Following your Save-the-Dates, your wedding invitations are the first glimpse into your big day. As invitations are typically sent three months before the big day, the majority of your wedding plans should be finalised by this point.  

Yet while most couples get excited about setting a theme and choosing a design for their wedding stationery suite, they can easily overlook the contents of their invitations.  

Of course, wedding stationery suppliers – whether they are based locally or online, are best placed to advise and guide couples in their choices. Having a professional point of contact can prove most useful to ensure all the necessary information is included and correct, as well as sounding off design ideas to ensure the best result for your wedding. 

However, there are also options to design and print your wedding stationery online yourself, which means that you and only you are responsible for the content you include.  

Whichever way you choose to create your wedding invitations, make sure you have two sets: one for day guests and one for evening guests. Using different colours or designs can help you to ensure guests receive the correct invitation when sending them out. 

To remove any room for error and to spare yourself unwanted queries from guests on receipt, take note of these key details to include on your invitations. 

Your names, date, time and venue of the wedding 

Your full names, the date, time and venue of your wedding should sit front and centre of your wedding invitations. 

E.g. You're invited to the wedding of Jennifer Thomas and Chris Elvin at Stradsett Hall, Norfolk on 26th August 2023 at 12pm 

Traditionally, wedding invitations featured the full names of the couple's parents requesting the guest's attendance and while this is somewhat outdated, the format is still used: 

E.g. Mr Jonathan & Mrs Catherine Thomas together with Mr Graham & Mrs Mary Elvin request the honour of your presence to celebrate the marriage of their children... 

The time given should be the exact start time of your ceremony. You may wish to include an arrival time too to prevent unwanted latecomers during the bridal party's entrance.  

You can also include an order of the day if using a multi-page design for your invitations. Here, you can specify a more detailed schedule for the day.  

Evening invitations should specify the time guests should arrive at the reception venue, which tends to coincide with the couple's first dance and the start of the evening catering. 

Venue address and transport details 

The address of the wedding and reception venue/s should also be given prominence on your wedding invitations. 

Include the full address/es with postcode/s and check with the venue that the postcode, when used in Satellite Navigation or Google Maps, will take the guest directly to the venue and not on an unneccessary diversion. Include transport information where applicable, accounting for those travelling by car or train – or even from abroad.  

You could also state what facilities are available at the venue, such as free/chargeable car parking and accessibility for disabled guests. Group transport arrangements and/or contact details of taxi companies should also be included.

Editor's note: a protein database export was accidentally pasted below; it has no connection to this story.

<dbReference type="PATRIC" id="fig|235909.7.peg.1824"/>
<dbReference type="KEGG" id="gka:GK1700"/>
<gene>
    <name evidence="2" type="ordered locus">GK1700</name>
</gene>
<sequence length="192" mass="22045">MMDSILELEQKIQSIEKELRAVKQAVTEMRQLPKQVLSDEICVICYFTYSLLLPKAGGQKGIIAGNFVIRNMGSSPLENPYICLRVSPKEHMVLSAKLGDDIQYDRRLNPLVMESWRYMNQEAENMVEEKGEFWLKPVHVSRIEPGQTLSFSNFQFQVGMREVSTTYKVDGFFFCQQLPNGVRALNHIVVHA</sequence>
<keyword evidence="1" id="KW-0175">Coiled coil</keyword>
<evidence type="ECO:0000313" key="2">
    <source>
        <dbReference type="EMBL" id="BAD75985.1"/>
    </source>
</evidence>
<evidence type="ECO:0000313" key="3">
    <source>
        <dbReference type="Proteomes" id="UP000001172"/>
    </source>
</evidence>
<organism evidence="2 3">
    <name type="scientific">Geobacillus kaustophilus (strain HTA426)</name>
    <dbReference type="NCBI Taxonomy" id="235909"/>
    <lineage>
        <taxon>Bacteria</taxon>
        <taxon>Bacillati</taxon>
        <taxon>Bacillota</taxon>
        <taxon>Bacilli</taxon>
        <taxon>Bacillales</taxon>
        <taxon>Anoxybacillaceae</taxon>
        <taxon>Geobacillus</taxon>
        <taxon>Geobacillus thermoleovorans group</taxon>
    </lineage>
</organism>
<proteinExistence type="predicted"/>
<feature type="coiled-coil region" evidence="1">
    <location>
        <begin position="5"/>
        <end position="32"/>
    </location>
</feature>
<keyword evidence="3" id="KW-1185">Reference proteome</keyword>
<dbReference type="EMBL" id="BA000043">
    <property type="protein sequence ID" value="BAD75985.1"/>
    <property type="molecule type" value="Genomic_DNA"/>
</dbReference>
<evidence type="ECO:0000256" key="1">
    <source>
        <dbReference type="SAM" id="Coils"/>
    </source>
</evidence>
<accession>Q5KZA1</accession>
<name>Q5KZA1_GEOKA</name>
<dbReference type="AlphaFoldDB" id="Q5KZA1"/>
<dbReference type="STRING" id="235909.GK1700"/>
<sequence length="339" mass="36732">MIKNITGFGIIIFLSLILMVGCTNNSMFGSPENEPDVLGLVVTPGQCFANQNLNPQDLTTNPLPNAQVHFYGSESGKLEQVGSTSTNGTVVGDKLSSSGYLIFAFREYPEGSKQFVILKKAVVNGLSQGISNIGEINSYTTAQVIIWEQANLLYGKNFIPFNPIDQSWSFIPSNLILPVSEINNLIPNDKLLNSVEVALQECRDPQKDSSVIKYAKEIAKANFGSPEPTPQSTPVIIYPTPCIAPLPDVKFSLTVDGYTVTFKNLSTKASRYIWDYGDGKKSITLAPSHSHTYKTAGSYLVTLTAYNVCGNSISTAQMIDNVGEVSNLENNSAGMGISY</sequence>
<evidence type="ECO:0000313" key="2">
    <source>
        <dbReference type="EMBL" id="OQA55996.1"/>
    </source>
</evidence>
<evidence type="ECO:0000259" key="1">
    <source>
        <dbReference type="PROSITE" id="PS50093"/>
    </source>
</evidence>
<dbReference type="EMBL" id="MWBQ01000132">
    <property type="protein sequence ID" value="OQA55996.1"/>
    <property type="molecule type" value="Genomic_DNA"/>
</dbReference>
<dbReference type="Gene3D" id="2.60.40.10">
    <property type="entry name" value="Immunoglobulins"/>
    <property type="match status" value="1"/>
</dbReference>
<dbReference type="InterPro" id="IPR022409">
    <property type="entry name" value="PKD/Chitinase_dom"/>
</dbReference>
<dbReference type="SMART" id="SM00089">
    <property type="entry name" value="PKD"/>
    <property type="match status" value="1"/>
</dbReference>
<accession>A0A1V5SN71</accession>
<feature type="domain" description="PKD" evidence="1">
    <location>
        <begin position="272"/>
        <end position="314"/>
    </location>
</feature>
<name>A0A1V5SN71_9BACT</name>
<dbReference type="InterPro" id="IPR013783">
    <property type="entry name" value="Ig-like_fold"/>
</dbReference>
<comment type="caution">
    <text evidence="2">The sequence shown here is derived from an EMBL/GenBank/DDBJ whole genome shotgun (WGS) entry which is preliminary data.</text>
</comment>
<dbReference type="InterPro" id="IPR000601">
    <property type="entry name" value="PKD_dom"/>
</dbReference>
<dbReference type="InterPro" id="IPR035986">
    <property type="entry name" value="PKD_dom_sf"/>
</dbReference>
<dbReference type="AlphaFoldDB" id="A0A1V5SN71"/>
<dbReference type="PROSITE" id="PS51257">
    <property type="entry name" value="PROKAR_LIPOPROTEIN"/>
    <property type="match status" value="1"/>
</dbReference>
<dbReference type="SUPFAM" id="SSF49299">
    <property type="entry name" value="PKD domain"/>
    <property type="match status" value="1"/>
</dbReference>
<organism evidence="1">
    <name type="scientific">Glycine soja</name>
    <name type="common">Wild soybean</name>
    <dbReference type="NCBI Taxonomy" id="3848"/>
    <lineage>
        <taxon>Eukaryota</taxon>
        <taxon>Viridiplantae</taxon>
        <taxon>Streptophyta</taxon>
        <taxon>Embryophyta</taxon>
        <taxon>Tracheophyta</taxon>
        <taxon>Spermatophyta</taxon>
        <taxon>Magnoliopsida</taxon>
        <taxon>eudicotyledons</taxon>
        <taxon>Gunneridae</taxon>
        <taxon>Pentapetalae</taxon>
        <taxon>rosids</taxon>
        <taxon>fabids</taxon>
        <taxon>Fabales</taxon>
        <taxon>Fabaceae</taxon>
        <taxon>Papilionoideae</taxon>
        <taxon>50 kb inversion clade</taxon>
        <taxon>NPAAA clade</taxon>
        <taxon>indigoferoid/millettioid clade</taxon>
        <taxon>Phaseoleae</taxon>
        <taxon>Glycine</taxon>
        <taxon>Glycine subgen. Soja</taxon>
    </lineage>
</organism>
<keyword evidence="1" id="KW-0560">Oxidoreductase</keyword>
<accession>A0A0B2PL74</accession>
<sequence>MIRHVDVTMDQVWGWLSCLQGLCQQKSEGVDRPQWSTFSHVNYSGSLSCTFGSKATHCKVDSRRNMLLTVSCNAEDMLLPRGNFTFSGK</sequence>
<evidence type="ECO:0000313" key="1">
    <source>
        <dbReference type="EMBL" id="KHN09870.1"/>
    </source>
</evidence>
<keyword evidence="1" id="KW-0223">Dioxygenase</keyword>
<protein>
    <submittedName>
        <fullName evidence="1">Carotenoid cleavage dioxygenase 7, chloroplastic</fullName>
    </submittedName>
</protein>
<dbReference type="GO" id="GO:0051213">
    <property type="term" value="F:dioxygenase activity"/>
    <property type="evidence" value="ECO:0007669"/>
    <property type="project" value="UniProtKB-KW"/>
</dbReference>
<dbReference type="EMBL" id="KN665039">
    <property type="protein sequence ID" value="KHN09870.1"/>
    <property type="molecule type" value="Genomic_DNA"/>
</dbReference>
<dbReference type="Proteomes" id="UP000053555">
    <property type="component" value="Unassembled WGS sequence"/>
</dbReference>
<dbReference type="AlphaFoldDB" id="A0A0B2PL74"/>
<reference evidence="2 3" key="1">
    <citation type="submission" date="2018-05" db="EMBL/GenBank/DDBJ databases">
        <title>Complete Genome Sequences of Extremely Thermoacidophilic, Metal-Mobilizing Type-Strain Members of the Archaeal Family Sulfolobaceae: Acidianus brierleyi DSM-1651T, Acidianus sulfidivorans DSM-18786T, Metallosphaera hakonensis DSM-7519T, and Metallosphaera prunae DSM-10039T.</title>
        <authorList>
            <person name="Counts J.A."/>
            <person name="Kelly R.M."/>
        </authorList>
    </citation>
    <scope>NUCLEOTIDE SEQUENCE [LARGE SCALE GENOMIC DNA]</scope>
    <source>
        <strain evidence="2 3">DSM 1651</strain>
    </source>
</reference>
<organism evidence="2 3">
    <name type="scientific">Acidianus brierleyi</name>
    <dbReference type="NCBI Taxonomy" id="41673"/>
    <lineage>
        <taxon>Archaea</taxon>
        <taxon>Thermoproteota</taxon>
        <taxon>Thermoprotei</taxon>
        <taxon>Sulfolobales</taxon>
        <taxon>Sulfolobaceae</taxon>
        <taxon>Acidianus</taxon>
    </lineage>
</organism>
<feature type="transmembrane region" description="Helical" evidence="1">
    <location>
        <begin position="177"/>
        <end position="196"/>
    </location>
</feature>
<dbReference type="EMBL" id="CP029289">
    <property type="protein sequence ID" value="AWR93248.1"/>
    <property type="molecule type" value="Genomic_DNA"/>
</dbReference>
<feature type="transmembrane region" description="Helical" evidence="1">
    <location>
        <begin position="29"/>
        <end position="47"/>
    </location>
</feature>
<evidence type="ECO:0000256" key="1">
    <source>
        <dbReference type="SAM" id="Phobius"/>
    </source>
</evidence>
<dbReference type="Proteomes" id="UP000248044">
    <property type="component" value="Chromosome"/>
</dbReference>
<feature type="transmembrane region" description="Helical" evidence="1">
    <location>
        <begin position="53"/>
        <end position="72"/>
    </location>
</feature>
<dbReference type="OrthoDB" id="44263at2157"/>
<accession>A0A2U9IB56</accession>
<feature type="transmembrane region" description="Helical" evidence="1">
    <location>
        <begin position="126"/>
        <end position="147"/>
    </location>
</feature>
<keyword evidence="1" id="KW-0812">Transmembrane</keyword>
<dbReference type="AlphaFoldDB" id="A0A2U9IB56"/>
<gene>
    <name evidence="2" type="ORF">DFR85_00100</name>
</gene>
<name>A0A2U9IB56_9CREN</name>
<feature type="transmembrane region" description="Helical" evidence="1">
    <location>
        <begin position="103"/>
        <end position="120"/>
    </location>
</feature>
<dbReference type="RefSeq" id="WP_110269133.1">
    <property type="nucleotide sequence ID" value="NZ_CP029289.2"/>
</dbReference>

Include a sentence in a prominent position on the invitation, which requests that guests respond as soon as possible or RSVP (Répondez s'il vous plaît) to confirm their attendance or unattendance. This can be done via email or post, so specify a deadline date and email address or return address clearly and concisely to avoid any confusion. 

Additional details 

Include any important additional information that may benefit guests in advance. For example, let guests know if you wish for them to adhere to a particular dress code so that they can plan their outfit, or advise guests to bring warmer clothing or cover-ups for wedding photographs outside during an autumn/winter wedding. 

Should your wedding be a child-free zone, state this so that guests with young families can make childcare arrangements.  

Wedding menu  

If you are offering a choice of dishes for your wedding breakfast and your venue needs to receive orders before the big day, your invitations are the best place to communicate this information ahead of time. Invite guests to send their menu choices by email.  

If you have a set menu, with no choices available, clearly state this so that recipients can advise of any dietary requirements at their earliest convenience. You can keep your wedding menu a surprise if you wish, but remind guests to share allergies or intolerances with you as soon as possible. 


Guests travelling from afar will likely need to know where they can stay overnight. Even if all guests are local to the area, they may wish to stay closer to the venue, so it is wise to include details of any accommodation available on site or, if limited, B&Bs or hotels nearby.  


If you have set up an online wedding gift list or if you're requesting donations for a honeymoon, charity or something else, include a section on your wedding invitations to communicate this. If you feel awkward about asking guests for anything, just include a few sentences or a short poem to summarise your sentiments. For example:  

We do not have a wedding gift list, nor a specific list for things 
We just ask for your company and the memories the day brings. 

Song requests 

Ask for guests' song requests to be sent back with their RSVP, giving you plenty of music to pass on to your DJ or performer for the evening playlist. By accommodating a range of musical tastes, couples can ensure that all guests are considered and the dance floor remains full all night long.